The newsagents in Silver Street was a very small shop indeed, and it carried newspapers, magazines, books and comics as well as tobacco and cigarettes. It always seemed to me to be a man's shop, as the men bought their tobacco there, and when they bought their evening papers, they would stand and chat about the latest war news. Morning papers were delivered which meant that the shopkeepers had to get up very early in the mornings to organise. The owners were a husband and wife team, along with a lady relative.
My mother wrote that the newsagents in Edmonton were the Swaystons, but I am unable to find Swayston in the 1911 census. Perhaps they came later or perhaps my mother did not know how to spell the name.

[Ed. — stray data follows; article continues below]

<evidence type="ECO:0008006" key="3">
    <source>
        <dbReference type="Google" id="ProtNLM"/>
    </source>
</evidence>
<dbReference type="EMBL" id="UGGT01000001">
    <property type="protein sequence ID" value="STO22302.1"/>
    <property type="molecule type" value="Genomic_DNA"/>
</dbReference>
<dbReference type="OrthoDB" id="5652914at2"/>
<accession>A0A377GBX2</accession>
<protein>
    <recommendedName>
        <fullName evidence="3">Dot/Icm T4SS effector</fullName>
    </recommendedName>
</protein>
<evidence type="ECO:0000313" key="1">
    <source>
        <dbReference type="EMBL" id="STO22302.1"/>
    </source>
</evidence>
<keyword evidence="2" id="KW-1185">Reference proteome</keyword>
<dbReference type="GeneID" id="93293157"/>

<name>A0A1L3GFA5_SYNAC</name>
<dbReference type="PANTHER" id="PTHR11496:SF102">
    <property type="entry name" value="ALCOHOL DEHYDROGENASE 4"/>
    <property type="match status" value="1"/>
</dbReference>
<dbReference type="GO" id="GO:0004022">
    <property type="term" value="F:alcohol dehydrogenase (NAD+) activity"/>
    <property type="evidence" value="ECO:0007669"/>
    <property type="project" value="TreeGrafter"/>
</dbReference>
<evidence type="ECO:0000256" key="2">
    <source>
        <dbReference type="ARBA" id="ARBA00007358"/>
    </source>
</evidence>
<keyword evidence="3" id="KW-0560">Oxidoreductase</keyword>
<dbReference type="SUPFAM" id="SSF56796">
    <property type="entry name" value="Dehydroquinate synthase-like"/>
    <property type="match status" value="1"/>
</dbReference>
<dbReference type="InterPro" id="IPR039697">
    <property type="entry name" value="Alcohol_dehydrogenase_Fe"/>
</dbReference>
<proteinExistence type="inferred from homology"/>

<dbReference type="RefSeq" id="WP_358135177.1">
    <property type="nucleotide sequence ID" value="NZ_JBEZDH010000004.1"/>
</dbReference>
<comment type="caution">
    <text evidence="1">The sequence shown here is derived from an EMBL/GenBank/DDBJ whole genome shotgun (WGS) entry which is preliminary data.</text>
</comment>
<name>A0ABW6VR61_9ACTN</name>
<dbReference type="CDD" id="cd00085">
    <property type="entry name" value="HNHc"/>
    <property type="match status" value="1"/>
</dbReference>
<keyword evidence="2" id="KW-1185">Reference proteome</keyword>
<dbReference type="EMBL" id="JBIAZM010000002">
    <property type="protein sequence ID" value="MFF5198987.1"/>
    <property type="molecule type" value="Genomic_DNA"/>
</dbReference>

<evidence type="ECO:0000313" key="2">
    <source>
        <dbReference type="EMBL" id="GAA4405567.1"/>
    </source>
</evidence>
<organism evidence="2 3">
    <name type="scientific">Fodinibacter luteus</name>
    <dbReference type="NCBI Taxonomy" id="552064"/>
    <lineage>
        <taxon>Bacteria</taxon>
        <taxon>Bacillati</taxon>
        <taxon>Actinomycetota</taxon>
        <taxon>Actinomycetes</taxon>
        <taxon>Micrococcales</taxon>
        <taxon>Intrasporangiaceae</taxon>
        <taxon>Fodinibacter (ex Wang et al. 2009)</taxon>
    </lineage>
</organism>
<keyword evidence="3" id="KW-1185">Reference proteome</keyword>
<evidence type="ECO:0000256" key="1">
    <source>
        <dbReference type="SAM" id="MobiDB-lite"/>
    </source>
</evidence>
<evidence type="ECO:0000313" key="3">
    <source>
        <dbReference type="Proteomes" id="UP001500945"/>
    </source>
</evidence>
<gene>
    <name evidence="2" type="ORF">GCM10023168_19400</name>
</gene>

Pat Cryer, webmaster
and daughter of the author
I think the name of the newsagent at 117 was Swainston, a slightly different spelling.
Children's comics were very popular, and I remember there was School Friend for girls. A very popular boys series was Billy Bunter.
Women were not really catered for, although I do recall The Lady and Every Woman's Encyclopaedia.
Two other periodicals were Tits Bits and Strand Magazine. The first was little more than human interest stories whereas The Strand Magazine was filled with interesting information. We really looked forward to these periodicals with their little bits about the outside world.
Newsagents also sold tobacco, which was very widely smoked when I was a child.
Everyday pipes were made of clay and more expensive ones of wood.
If you have an old photo which illustrates the way of life that my mother describes, I would very much appreciate a copy.